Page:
Billy Schumann, et al. v. Collier Anesthesia, No. 2:12–cv–347–FtM–29CM, U.S. District Court, Middle District of Florida; May 9, 2014
Plaintiffs Billy Schumann and Dustin Abraham, on behalf of themselves and those similarly situated, seek minimum wage and overtime compensation relief from Collier Anesthesia, P.A., Wolford College, LLC, Thomas L. Cook and Lynda M. Waterhouse under the Fair Labor Standards Act (FLSA). They allege that registered nurses are employed by Collier as unpaid interns. They were substitutes for regular workers, and/or to augment Collier’s existing workforce during specific time periods, and they worked but were not paid overtime for work in excess of 40 hours per week.
Employment Law Expert Witness:
Defense expert Kenneth M. Kirsner is a certified registered nurse anesthetist (CRNA) who has practiced anesthesia for more than 30 years. He also is an attorney and is the Chief CRNA at Kaiser Permanente Redwood City Medical Center in California. He has been a professor of nurse anesthesia and director of programs at colleges and universities.
Kirsner opined regarding the clinical training and supervision that nurse anesthesia students receive in order to qualify for graduation and certification, the processes by which anesthesia practices typically provide such training and supervision, and whether the work allegedly performed by the plaintiffs falls within such training and supervision.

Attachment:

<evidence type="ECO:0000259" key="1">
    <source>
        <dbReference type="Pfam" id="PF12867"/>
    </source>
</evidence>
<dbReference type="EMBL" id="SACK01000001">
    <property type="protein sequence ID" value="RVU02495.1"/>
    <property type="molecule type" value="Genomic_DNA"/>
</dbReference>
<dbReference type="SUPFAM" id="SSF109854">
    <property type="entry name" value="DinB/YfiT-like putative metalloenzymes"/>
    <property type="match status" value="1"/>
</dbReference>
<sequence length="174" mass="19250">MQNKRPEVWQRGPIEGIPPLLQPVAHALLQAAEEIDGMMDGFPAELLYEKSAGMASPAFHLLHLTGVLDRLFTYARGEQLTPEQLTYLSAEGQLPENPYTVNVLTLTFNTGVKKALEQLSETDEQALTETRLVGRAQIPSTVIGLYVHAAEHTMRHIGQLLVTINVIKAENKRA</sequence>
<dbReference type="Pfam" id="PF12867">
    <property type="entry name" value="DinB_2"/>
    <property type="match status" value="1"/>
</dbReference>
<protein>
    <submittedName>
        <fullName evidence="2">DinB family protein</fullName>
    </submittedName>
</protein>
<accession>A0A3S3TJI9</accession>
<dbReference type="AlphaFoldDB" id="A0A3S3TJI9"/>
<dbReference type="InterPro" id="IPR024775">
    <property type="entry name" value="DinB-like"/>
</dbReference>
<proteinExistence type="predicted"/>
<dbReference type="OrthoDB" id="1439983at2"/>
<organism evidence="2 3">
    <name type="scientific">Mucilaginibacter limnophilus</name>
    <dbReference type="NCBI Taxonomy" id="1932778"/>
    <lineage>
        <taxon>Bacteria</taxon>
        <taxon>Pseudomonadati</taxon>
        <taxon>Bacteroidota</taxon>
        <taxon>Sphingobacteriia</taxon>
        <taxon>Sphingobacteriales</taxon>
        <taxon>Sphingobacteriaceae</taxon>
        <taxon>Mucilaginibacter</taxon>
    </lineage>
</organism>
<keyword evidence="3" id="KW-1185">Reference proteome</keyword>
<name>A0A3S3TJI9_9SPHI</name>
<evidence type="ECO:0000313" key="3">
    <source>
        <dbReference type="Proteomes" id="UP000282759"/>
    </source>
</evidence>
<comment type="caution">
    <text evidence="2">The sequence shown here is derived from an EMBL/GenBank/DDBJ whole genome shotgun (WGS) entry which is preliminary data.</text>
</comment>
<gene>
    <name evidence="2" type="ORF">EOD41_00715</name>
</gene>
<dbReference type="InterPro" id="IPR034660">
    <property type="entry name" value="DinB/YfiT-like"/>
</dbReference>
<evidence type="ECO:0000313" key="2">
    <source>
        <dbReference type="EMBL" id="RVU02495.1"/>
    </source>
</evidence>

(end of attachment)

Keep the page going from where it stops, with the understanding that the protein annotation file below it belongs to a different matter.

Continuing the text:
He based his opinions on his experience as a CRNA, nurse anesthesia program director, and accreditation reviewer; his review of certain CRNA-related standards, regulations, and other documents disclosed in his report; and his review of the complaint and accompanying declarations in this case.
Admissibility of Employment Law Expert:
U.S. District Judge John E. Steele for the U.S. District Court for the Middle District of Florida found that the defendants established that Kirsner’s proposed testimony is sufficiently reliable. The ability to understand CRNA accreditation standards, graduation requirements, and clinical training practices is beyond the understanding of the average lay person. Accordingly, his analysis is both reliable and sufficiently helpful to assist the trier of fact.
Further, the court said there was no reason that the probative value of Kirsner’s anticipated testimony would be substantially outweighed by its prejudicial impact. Plaintiffs’ argument that Kirsner’s testimony would result in undue prejudice because the jury could credit his testimony despite the fact that he did not perform a sufficiently in-depth analysis of Collier’s operations was an issue for cross-examination and is insufficient to preclude him from testifying, the judge held.